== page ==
Here’s what we know: On Saturday, March 9, 2013 around 11:30pm, two plainclothes officers—Sgt. Mourad Mourad and Officer Jovaniel Cordova—emerged from a maroon sedan on East 52nd St. in East Flatbush and approached a group of eight teenage boys, including 16-year-old Kimani Gray. According to police and other eyewitnesses, Gray started backing away from the approaching officers in a suspicious manner, and at some point reached for his waistband. Cops claim he pulled out a gun and aimed it at them, though some witnesses claim he didn’t pull out a gun, and other witnesses didn’t see enough to be sure. The police ordered Gray to freeze, and when he disobeyed, they fired 11 bullets, 7 of which hit him. Two hit his right thigh, two the backs of his thighs, one the back of his left shoulder, and one each his left ribcage and forearm. Gray fell to the ground and was taken to the hospital, where he was pronounced dead.
We also know that police recovered from Gray’s body a .38-caliber Rohm’s Industry revolver with two spent and four live rounds. Police learned after Gray’s death that he had been arrested four times for adult charges including grand larceny, criminal possession of stolen property, and inciting a riot. Police believe Gray was a member of the Bloods gang, based on his presence in two online videos in which he wore a red hoodie and dressed down a member of the rival Crips. Ex-gang member Shanduke McPhatter, who works with troubled youth in Gray’s crime-ridden neighborhood, set the context for the shooting: “[T]he situation on the streets has grown more complex for law enforcement: gangs are less organized, replaced instead by informal crews with few requirements and in which leadership is frequently up for grabs among increasingly young members.”
Here’s what we don’t know:
We don’t know whether Gray pulled out his gun and pointed it at police.
We don’t know the order in which the bullets hit Gray or whether police shot him in the back. Coroners are attempting to ascertain these details, which could help determine which way Gray was facing when police shot him. The fact that only three bullets hit Gray from the back suggests he may have turned and tried to run after being shot in the front; the testimony of eyewitness Camille Johnson supports this account. That two bullets hit Gray in his right thigh implies police shot him from the front first: had they already shot him five times from the back and side, it’s unlikely they would have precisely targeted two shots to his right thigh. Four bullets in his thighs suggest cops were not shooting to kill but to wound.
That’s what we don’t know—but don’t worry: not having all the facts isn’t preventing overheated rhetoric and wanton violence from cop-haters and liberals who condescend to people who live in high-crime areas by assuming they don’t want a strong police presence.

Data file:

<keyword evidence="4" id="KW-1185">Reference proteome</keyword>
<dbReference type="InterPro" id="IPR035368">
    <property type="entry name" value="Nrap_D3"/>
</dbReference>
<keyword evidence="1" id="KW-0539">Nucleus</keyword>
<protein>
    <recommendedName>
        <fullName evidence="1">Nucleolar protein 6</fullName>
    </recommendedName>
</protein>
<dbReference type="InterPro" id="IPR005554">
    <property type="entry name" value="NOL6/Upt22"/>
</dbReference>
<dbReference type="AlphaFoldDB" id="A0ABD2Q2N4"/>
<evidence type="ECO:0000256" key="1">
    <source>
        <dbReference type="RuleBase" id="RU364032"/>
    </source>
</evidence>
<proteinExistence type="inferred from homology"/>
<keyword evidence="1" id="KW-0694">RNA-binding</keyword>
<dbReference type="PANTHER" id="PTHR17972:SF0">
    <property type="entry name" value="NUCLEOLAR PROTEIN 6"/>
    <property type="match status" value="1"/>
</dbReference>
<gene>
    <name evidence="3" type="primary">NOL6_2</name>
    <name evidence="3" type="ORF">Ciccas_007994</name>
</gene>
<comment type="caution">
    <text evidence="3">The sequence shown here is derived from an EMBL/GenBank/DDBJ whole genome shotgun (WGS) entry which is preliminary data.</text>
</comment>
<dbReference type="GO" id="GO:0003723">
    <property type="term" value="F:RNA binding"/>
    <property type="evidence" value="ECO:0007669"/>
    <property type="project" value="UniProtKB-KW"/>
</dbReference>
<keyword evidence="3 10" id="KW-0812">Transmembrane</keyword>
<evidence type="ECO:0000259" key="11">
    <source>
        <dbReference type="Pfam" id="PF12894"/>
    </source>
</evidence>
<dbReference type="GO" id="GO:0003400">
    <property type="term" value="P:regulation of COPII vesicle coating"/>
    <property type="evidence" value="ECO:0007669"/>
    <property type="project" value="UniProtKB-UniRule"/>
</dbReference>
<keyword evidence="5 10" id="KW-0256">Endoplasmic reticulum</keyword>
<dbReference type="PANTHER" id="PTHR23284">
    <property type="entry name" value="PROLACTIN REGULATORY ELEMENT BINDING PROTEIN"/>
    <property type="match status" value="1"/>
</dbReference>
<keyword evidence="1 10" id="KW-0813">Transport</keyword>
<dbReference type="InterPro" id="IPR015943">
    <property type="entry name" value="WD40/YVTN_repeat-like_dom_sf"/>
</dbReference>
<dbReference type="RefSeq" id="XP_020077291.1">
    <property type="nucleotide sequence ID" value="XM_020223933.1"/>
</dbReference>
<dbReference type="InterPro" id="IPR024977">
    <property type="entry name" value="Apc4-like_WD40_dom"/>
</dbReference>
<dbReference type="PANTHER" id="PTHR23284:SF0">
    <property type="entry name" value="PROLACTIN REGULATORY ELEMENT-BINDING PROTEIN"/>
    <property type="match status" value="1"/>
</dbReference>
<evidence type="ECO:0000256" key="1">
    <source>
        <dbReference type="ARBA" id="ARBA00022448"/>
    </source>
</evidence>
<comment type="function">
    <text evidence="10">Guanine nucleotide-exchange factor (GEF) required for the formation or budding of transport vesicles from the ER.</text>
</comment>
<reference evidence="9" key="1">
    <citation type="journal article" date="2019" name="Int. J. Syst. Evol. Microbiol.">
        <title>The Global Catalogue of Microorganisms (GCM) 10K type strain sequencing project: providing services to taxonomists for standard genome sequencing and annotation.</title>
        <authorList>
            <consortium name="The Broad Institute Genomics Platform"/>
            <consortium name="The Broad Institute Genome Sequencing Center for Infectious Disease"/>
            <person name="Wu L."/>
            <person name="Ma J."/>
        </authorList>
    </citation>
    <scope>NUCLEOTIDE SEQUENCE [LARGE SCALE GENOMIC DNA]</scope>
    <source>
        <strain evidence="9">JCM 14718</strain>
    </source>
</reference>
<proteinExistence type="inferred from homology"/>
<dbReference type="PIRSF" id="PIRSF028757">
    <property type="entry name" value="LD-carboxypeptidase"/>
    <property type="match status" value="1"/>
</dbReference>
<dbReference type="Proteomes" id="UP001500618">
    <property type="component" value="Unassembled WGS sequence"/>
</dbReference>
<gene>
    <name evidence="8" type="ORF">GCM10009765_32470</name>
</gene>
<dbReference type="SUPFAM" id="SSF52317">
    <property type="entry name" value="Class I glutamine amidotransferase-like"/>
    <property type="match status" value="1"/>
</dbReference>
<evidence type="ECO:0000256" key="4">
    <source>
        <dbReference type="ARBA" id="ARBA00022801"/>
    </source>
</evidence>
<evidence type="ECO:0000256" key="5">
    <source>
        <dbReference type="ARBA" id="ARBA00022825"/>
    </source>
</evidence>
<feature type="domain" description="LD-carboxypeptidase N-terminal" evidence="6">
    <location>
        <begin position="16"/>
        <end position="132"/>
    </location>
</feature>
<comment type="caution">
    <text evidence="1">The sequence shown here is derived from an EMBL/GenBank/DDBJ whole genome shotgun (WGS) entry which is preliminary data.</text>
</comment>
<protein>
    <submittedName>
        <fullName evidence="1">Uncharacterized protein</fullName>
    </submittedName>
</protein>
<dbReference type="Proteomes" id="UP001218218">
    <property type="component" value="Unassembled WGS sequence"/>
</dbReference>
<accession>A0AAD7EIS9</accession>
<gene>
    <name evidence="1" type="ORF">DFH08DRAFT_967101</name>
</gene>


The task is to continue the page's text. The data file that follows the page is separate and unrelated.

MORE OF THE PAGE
Those cop-haters—joined by a smattering of Occupy Wall Street types—have engaged in the following helpful activities while awaiting all the facts:
After a vigil for Gray Monday night, dozens of protestors marched to the local police precinct, where they threw bottles and garbage at the station, forcing police to don riot gear and set up a roadblock. They threw rocks and glass bottles at oncoming traffic and broke several bus windows. A group of 60 rioters stormed a local Rite Aid, destroying merchandise and knocking over a cash register. They struck a pastor over the head with a wine bottle, stole his cellphone, and assaulted the store’s manager. After looting the drugstore, they hit a local fruit market, where they demolished merchandise and stole money from the cash register.
After another vigil Wednesday night, rioters were at it again, throwing bricks at officers, hurling chairs, and tossing projectiles through police van windows. Forty-six hooligans were arrested for disorderly conduct, assaulting police officers, and destroying property.
What does it say that Gray’s supporters behaved this way after his shooting? It doesn’t imply his guilt, but it certainly doesn’t help their case. As with the Trayvon Martin shooting, rioters seem to think behaving like savages and harming innocent people will help their legal argument. Do they really believe it will draw more support for their side? Do they see themselves as courageous freedom fighters?
There was a time in this country when racial injustice was prevalent and African Americans couldn’t get a fair deal from our criminal justice system. The time of demonstrable, documentable, provable police bias is long over. An occasional shooting of an armed or suspicious-looking black suspect in a high-crime neighborhood who disobeys police orders is not proof we are living in Jim Crow America.
During the civil rights era, crusaders for justice stood their ground with quiet dignity and let racist cops and governors disgrace themselves by turning on the fire hoses and releasing the attack dogs. This new trend—riots in Los Angeles, flash mobs in Philadelphia, ransackings in Miami Beach—is a perversion of civil disobedience and the polar opposite of justice.
- Media gives Kimani Gray the Trayvon Martin treatment (topconservativenews.com)
- ‘Wanted’ poster targets cops in Kimani Gray shooting (pix11.com)
- Identities of Officers Involved in Kimani Gray Shooting Revealed (blogs.villagevoice.com)
- One More Bullet Creates Selective Moral Outrage – Flatbush: Kimani Gray / Chicago: Jonylah Watkins Shootings (theconservativetreehouse.com)
- Kimani Gray’s Mom Asks Why Her Son Was ‘Slaughtered’ by Police (atlantablackstar.com)